How to make Tzatziki Sauce:
(Scroll down for complete printable recipe with nutritional information.)
- Tzatziki Sauce is made with Greek Yogurt, and there are many good brands.
- If you can’t find Greek yogurt, you can make something similar by straining regular plain yogurt for several hours to remove the liquid and thicken the yogurt. I use the yogurt strainer you see in this photo, but if you don’t have one Georgette recommends using two coffee filters inside a colander, placed inside a bowl to catch the liquid.
- The first photo shows the yogurt starting to drain.Let the yogurt drain on the counter for 2 hours, or until it reaches the thickness you want. The next photo shows how much liquid had drained out after 2 hours, when the yogurt was nice and thick.
- Since Tzatziki contains finely-chopped cucumber, it’s best to remove the seeds of the cucumber so the sauce doesn’t get too watery. Use a sharp pointed spoon to scrape out seeds as shown in this photo.
- Then cut cucumbers into thick slices and put in a colander placed in the sink. Sprinkle on salt and let cucumbers release water and drain for at least 30 minutes or more. (The water released rinses off most of the salt, but if you’re limiting salt in your diet you can rinse them and pat dry with paper towels.)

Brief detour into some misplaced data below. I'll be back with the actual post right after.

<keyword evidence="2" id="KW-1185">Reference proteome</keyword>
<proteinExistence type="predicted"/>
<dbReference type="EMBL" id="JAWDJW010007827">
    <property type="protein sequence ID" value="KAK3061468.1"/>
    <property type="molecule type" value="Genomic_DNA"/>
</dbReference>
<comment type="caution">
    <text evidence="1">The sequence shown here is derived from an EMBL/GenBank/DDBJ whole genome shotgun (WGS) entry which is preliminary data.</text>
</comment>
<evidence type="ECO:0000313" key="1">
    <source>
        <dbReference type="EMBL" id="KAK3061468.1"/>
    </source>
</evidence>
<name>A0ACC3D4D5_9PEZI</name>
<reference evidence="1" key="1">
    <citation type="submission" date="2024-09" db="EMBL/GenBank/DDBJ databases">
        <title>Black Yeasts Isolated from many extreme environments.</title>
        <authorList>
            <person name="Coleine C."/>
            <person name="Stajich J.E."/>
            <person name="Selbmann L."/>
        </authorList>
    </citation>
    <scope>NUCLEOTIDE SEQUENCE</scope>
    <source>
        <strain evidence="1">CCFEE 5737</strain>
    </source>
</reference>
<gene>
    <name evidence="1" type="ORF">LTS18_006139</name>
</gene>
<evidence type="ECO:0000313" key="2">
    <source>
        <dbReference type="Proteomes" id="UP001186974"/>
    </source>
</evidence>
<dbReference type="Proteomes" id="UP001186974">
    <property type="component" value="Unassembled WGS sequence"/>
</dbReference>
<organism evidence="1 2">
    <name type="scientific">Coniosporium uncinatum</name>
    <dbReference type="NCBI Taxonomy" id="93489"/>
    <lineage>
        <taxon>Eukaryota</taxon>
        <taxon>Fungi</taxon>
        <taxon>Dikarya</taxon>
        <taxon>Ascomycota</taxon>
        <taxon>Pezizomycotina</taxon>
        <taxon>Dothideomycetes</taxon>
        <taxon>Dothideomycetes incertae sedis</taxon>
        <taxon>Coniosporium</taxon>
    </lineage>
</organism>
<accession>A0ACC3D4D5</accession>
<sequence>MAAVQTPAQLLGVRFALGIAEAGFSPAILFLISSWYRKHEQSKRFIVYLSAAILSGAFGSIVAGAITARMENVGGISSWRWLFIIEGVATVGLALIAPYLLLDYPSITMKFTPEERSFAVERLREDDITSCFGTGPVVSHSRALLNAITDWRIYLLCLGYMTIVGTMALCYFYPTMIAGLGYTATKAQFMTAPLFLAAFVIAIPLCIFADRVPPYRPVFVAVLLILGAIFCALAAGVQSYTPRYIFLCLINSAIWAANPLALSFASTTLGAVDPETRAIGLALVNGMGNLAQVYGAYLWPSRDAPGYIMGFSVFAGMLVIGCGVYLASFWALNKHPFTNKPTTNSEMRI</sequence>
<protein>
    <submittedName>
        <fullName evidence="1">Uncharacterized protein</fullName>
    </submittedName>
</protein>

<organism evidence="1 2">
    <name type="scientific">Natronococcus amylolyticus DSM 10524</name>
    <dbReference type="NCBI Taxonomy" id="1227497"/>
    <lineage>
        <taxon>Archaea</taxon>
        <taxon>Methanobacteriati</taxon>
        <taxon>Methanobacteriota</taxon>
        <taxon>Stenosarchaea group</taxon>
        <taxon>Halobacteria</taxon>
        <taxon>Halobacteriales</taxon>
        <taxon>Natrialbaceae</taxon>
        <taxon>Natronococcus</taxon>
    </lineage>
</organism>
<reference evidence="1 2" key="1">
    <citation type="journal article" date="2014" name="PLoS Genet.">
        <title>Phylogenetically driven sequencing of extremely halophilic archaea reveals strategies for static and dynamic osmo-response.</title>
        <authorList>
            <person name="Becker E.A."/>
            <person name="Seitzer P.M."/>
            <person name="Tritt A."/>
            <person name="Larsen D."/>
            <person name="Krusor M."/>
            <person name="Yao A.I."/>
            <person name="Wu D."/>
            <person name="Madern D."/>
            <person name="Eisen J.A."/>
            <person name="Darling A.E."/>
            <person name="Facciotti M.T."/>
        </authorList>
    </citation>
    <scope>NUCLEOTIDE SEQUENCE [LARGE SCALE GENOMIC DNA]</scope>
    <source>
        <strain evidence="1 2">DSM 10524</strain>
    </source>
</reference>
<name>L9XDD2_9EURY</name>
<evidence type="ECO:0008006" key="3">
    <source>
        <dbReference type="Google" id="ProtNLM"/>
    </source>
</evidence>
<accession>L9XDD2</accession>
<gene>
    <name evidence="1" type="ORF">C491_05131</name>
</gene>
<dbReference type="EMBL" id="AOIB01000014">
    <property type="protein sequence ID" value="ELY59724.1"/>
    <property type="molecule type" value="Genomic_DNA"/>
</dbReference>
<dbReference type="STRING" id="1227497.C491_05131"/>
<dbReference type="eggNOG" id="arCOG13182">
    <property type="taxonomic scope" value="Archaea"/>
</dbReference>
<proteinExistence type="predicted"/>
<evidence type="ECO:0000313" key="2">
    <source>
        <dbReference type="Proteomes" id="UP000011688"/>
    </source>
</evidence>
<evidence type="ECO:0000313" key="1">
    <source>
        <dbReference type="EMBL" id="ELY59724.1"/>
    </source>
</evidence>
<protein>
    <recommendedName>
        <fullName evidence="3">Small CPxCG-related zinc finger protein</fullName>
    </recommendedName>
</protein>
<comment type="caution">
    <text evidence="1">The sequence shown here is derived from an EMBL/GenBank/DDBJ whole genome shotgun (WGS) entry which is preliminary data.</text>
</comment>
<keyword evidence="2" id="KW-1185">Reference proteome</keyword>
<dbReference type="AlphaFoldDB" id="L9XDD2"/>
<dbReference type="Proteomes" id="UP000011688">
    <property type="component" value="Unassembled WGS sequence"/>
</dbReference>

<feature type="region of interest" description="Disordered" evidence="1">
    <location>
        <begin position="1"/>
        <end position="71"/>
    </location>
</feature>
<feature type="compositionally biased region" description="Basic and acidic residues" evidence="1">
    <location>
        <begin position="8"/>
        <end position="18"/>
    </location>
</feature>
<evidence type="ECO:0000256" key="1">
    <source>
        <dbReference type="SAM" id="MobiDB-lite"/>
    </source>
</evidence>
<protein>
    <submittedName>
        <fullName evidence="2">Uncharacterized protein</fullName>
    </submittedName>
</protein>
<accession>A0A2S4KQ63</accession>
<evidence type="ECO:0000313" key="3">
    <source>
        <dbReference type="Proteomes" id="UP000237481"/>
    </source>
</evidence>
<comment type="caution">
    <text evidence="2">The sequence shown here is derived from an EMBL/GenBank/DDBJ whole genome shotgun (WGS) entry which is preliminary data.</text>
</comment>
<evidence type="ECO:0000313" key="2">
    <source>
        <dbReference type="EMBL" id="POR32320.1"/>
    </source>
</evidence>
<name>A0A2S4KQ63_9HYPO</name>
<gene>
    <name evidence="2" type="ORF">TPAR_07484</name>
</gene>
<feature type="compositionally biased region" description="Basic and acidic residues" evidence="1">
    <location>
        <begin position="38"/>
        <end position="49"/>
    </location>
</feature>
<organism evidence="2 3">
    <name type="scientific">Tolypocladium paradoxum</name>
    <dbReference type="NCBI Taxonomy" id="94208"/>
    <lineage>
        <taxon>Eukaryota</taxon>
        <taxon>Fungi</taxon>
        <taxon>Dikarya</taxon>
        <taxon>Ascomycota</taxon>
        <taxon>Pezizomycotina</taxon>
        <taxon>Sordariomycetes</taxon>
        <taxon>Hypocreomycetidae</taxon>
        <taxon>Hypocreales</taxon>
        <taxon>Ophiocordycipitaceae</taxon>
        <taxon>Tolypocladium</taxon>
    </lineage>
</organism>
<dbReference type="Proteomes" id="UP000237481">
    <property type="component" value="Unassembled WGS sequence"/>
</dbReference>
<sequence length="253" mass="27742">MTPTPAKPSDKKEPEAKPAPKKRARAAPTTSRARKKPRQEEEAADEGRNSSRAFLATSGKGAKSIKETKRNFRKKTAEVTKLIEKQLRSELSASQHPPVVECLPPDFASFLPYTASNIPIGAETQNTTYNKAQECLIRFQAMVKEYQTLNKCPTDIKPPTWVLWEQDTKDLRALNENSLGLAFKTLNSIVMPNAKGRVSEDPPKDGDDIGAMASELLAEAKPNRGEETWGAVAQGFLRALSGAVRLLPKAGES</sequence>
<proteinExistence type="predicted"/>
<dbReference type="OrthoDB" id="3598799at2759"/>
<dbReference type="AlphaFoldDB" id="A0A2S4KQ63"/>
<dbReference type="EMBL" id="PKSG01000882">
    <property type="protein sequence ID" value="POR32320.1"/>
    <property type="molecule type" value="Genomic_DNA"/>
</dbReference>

- Tzatziki traditionally contains fresh dill, which makes me glad I have dill from my garden. Use the fine tips of the dill leaves and discard the thick stems. Some versions of Tzatziki use mint, and I’m thinking dried dill weed would also work in a pinch.
- Put the cucumbers, garlic, lemon juice, dill, and black pepper into food processor and process with the steel blade until cucumbers are finely chopped. When you see the liquid in this photo you can tell why it’s important to drain the cucumbers first.
- Then stir the pureed cucumber mixture into the Greek yogurt (or yogurt you’ve drained.)
- Let this refrigerate for at least 2 hours before using to give flavors a chance to develop.
- Tzatziki sauce will keep in the fridge for a day or two, and it’s good on any kind of grilled meat. Look below for more serving suggestions.
Ten Favorite Dishes to serve with Tzatziki:
- 3 cups Greek Yogurt (or regular plain yogurt, strained through a filter for several hours)
- juice of one lemon (about 3 T)
- 1 garlic clove, chopped
- 2 medium cucumbers, seeded and diced
- about 1 T kosher salt for salting cucumbers
- 1 T finely chopped fresh dill (can substitute mint leaves for a slightly different version)
- Kosher salt and fresh ground black pepper to taste